December 2019 Year End Recap

Fort Stockton area writers group, Critique Café, has had it’s best year ever. Celebrating eight years in existence, I’ve watched these writers grow. Some have come and gone, but it has been a joy watching these folks learn to give and receive constructive criticism, improve their skills, and put out an amazing body of work.

The group produced two anthologies of our work this year, and published a newsletter each month. We held an art contest for our Children’s Edition cover, and gave support and prizes to young artists.

I’ve observed many come out of their comfort zone, lead groups, give speeches, and take the risk of baring their souls through their work. We’ve cheered each other on, supported, encouraged, and poked great fun at each other.

National Novel Writers Month has challenged and made better writers out of some brave people; 50,000 words in 30 days!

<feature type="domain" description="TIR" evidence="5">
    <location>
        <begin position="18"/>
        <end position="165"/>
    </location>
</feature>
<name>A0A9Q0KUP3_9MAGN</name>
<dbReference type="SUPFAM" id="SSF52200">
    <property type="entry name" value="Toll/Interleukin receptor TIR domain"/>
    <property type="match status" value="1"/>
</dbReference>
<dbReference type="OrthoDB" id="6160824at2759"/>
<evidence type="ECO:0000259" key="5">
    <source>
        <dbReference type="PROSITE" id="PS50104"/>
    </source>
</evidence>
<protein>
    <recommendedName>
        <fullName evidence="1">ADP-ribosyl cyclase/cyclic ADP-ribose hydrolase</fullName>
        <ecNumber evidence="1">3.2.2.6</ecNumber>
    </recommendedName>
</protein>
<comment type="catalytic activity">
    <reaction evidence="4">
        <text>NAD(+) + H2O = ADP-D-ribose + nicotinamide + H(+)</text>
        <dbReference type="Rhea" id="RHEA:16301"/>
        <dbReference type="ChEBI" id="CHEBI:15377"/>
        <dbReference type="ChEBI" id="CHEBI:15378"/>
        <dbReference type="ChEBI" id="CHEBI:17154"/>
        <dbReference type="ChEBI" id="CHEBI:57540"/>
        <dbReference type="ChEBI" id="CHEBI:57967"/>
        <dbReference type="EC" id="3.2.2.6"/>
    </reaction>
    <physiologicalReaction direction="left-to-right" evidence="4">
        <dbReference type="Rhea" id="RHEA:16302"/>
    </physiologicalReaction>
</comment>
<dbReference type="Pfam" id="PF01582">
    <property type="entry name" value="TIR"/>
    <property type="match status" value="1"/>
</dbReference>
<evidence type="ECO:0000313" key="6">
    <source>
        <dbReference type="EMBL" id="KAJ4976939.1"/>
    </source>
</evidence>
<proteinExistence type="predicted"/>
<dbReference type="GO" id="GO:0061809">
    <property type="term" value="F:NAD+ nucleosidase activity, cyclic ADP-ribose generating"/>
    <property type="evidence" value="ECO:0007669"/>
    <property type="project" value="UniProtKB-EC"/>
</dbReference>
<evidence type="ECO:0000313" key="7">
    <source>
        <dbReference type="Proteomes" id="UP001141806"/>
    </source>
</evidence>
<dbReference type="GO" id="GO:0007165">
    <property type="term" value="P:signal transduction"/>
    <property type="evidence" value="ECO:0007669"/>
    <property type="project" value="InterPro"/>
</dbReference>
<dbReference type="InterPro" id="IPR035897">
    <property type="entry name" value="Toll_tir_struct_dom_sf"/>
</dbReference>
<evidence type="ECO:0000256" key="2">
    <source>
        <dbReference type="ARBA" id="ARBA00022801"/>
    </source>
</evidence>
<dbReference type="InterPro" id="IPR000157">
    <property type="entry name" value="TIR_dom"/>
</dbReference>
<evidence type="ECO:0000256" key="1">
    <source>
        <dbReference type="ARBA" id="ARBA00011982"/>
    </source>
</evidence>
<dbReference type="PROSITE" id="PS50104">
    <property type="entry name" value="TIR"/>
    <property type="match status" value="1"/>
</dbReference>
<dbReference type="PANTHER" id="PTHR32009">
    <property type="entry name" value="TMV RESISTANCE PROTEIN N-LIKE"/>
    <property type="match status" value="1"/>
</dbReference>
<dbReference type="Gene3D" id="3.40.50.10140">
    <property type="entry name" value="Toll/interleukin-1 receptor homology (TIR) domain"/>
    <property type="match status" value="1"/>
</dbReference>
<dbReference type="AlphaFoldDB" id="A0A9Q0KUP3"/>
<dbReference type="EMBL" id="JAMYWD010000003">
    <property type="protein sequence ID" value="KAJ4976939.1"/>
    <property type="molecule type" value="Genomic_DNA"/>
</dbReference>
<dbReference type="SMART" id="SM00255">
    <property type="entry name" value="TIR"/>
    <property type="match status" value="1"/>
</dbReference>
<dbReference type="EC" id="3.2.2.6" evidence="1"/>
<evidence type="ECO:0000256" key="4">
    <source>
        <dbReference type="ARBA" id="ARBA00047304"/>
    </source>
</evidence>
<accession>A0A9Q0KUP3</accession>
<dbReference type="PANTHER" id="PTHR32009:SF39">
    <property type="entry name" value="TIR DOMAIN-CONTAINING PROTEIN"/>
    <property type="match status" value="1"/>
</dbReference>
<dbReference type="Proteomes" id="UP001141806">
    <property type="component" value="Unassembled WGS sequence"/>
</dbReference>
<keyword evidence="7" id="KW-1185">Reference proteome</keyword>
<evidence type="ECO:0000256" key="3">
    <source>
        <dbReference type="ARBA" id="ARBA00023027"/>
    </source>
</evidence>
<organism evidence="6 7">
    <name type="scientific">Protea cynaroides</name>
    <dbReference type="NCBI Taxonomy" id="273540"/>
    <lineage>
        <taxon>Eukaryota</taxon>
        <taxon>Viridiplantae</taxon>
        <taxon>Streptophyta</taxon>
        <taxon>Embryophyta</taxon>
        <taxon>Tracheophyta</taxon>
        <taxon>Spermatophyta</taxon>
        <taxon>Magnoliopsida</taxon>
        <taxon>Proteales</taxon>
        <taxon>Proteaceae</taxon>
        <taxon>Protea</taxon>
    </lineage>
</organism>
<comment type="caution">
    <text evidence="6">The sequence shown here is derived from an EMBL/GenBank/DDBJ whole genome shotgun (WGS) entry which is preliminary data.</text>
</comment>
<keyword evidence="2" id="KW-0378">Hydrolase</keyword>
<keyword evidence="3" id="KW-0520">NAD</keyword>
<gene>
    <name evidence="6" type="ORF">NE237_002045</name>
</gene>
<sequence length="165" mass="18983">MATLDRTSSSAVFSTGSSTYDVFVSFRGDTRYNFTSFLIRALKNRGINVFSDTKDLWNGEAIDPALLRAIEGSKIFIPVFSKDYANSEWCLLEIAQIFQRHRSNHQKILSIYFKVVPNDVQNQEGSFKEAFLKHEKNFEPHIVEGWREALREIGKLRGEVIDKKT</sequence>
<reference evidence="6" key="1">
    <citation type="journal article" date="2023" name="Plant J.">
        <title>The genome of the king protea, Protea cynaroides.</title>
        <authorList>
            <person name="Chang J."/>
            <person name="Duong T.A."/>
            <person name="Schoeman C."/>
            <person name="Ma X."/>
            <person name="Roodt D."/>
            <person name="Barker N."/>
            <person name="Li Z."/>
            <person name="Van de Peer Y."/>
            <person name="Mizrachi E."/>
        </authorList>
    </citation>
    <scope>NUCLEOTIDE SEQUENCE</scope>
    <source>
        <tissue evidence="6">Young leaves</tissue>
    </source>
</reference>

We’re so grateful to the H. Edward Petsch Foundation and the Fort Stockton Public Library for its sponsorship and support. We have some great community supporters as well.

It’s been a wonderful atmosphere to grow as a writer, and we ‘ve had the added benefit of meaningful friendships as well.

If you’ve ever thought of writing anything at all, and would like some feedback and support, we’d love to have you join us on 1st and 3rd Mondays at the library @6:00 p.m. ~ Jody Day ~


November Newsletter: Critique Café Publishes Book

Critique Café Publishes Book